In this book, Frerderick Forsyth employed an interesting method of storytelling. He blended the narratives from historical, non-fiction books with the narratives from a fiction novel. This type of narratives gave readers both a bird's-eye view, as well as a third-person omniscient point of view of the story. The first chapter in this book is based on real history, it began a bit slowly but this chapter established the background for the story. The second chapter and onward are fictitious, and that's when the story of the Jackal began. And once the Jackal's story began, the book turned into a fast-paced novel, building suspense and momentum all the way, until the story reached a crescendo at a grand finale. Let me just say, the last 50 pages of this book was truly heart-pounding stuff.
If you read a lot of fictions, then it may take you some time adjusting to Forsyth's method of storytelling. However, I'd argue Forsyth made a clever choice by telling his story this way. Why? This is because The Day of the Jackal has an intricate and complex plot. This is a political-spy thriller where many things happened and many characters are involved in the story. Forsyth's unique method of storytelling gave his readers an easy way to tracking a story, especially when the story is as complex as the one in this book.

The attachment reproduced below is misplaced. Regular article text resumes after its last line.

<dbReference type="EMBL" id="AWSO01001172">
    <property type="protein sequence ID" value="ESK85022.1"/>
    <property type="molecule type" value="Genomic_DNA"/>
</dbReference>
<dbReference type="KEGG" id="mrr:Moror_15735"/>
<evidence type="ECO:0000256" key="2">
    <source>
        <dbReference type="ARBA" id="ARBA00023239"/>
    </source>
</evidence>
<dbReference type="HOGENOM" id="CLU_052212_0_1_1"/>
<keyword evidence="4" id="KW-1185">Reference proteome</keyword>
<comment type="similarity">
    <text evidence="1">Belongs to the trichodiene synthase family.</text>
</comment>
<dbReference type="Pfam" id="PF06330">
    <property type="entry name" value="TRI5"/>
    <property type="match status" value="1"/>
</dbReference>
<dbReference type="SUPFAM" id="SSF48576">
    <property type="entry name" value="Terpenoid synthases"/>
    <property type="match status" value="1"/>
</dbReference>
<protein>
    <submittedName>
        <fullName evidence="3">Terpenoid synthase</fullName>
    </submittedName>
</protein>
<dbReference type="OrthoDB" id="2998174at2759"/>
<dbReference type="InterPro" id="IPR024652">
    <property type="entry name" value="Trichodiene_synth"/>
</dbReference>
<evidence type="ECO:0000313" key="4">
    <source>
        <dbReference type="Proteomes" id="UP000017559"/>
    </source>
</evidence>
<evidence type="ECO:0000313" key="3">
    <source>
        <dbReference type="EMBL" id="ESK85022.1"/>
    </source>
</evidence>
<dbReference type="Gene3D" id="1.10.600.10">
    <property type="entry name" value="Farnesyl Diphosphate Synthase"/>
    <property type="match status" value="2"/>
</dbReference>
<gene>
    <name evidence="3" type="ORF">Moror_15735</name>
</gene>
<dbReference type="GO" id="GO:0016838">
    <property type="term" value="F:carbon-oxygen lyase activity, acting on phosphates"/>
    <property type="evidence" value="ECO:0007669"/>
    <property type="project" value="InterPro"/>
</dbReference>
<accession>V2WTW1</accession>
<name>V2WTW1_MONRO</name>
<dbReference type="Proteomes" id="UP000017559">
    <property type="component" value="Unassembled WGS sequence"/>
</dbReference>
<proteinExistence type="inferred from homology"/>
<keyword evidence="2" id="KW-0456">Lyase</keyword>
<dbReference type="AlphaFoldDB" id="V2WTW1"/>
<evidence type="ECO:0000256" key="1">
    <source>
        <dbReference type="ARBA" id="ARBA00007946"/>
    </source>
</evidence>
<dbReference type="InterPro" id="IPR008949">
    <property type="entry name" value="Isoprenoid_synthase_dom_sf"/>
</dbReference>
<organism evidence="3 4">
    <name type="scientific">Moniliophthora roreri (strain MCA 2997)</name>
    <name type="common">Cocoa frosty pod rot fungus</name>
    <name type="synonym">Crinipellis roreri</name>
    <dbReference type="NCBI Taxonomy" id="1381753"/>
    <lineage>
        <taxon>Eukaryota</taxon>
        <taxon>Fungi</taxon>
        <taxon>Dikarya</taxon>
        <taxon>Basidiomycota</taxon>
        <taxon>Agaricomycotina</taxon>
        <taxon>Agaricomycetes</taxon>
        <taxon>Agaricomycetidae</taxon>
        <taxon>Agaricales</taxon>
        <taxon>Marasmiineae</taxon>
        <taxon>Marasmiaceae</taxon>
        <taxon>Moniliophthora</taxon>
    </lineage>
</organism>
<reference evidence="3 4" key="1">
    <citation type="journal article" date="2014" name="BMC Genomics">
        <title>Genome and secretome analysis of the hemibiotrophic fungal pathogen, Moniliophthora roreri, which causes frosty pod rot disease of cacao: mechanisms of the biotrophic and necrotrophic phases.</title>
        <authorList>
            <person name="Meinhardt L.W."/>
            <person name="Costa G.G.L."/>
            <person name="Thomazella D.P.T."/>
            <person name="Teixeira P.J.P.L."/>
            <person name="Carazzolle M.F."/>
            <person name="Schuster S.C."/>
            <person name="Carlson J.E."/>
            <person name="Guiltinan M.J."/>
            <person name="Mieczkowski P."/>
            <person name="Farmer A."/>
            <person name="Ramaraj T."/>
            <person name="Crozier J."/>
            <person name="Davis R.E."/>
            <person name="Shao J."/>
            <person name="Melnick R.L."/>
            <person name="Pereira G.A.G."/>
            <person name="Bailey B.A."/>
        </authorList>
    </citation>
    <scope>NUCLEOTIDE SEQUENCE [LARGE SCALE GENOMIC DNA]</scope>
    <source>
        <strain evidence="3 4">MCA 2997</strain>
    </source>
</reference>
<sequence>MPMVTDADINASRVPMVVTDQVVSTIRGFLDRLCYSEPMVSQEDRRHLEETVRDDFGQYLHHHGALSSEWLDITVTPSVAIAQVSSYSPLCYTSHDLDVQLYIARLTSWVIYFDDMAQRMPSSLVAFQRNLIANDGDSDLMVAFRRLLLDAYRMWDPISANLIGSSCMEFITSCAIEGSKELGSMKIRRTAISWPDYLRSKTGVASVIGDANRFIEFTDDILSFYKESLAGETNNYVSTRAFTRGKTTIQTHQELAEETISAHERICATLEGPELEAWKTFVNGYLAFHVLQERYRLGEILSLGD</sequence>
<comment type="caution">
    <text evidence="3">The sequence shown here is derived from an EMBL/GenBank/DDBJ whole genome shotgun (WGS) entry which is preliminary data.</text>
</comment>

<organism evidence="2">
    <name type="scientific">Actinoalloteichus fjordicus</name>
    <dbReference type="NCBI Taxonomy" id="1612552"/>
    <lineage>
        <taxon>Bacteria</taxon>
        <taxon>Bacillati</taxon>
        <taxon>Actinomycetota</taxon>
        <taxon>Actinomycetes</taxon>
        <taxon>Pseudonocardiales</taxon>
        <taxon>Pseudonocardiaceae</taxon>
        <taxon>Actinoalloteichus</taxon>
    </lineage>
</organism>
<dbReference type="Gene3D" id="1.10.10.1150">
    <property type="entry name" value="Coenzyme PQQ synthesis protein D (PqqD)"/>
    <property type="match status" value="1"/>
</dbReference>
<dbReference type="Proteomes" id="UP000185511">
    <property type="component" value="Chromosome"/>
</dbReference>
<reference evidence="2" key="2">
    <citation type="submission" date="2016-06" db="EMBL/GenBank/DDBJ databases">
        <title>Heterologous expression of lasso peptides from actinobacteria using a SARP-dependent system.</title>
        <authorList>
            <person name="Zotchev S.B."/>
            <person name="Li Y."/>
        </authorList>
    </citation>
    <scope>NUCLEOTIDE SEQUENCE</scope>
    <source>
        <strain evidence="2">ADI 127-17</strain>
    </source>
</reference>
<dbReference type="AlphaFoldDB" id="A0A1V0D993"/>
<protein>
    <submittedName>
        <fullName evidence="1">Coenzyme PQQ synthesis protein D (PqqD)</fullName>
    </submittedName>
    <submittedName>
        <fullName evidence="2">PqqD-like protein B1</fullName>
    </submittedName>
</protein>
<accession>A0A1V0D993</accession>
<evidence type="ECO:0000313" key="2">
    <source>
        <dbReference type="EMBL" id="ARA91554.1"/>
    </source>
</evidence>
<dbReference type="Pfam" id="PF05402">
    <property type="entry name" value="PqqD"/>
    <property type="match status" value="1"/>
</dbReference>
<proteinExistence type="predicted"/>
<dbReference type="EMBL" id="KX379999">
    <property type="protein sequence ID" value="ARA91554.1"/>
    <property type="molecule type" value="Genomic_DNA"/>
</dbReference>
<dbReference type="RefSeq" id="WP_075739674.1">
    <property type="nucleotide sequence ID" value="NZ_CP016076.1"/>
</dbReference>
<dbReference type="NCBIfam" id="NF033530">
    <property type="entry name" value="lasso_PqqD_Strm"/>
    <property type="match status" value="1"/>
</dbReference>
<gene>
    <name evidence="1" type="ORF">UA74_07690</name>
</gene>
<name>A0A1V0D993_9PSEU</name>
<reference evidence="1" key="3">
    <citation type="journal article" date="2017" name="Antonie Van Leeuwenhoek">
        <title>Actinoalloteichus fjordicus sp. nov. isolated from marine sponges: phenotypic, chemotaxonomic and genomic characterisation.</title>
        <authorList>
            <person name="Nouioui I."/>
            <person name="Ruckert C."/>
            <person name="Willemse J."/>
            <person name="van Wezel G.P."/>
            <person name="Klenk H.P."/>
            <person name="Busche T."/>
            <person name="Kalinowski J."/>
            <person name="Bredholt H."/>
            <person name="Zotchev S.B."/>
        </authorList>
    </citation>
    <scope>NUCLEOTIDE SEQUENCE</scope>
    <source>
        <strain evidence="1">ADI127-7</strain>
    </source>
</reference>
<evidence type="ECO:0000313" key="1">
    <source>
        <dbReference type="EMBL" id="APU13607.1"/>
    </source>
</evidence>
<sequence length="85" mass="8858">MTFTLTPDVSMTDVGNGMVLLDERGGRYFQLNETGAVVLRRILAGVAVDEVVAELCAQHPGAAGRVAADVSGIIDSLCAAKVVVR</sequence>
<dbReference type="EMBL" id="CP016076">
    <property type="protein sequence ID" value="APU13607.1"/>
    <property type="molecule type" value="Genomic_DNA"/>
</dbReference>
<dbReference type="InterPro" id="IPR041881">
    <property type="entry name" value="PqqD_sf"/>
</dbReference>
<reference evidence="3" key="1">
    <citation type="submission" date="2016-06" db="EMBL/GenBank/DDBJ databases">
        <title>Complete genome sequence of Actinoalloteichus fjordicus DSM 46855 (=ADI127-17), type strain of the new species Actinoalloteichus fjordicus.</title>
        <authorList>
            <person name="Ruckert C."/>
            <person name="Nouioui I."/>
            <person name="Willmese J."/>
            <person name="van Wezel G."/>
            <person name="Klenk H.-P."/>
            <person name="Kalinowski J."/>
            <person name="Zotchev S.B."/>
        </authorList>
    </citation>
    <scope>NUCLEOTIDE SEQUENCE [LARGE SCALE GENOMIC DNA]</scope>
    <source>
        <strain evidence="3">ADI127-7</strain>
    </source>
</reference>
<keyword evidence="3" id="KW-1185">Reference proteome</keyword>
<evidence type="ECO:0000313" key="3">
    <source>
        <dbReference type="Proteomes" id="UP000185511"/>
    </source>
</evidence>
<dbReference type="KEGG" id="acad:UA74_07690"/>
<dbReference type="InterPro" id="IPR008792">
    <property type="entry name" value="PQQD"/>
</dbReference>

Speaking of characterizations, the Jackal was both the protagonist as well as the antagonist in this book. This is an unusual, yet fascinating choice of characterizations. When I was reading this book, I couldn't help but admire the Jackal's elaborate and clever plan. As a result, I partially rooted for the Jackal and secretly wished for his success. However, a part of my mind also held me back from totally rooting for the Jackal, because he was a cold-blooded assassin who killed people for money, and his mission, should he succeeded, was not going to benefit the world at all. Suffice to say, my reading of The Day of the Jackal proved to be a most unique and interesting experience.
On the other hand, the Jackal's counterpart(s), such as the French police and government agents, also contributed to making an excellent story when they took on the almost impossible task of tracking down the Jackal. In this part of the story, the French police and government agents, under the leadership of Inspector Claude Lebel, showcased some mind-blowing powers of deduction. Their story of tracking down the Jackal was just as fun and entertaining to read as the Jackal's plan to assassinate Charles de Gaulle. In this book, the French police and the Jackal engaged in a most spectacular battle of wits, and their story will surely glue you to the seat for a few hours.
I think The Day of the Jackal is a marvelous novel. This books packs more than a handful of suspense into its story, a story that is built on real history and cleverly conceived. So cleverly conceived that this book even inspired a few real life assassination attempts! (I am not kidding, take a look at Wikipedia) This book is among the best thrillers out there on the market, and it certainly deserves its spot in BBC's list of top 200 books. I highly recommend The Day of the Jackal to fans of the thriller genre, especially for people who enjoy Jack Ryan novels.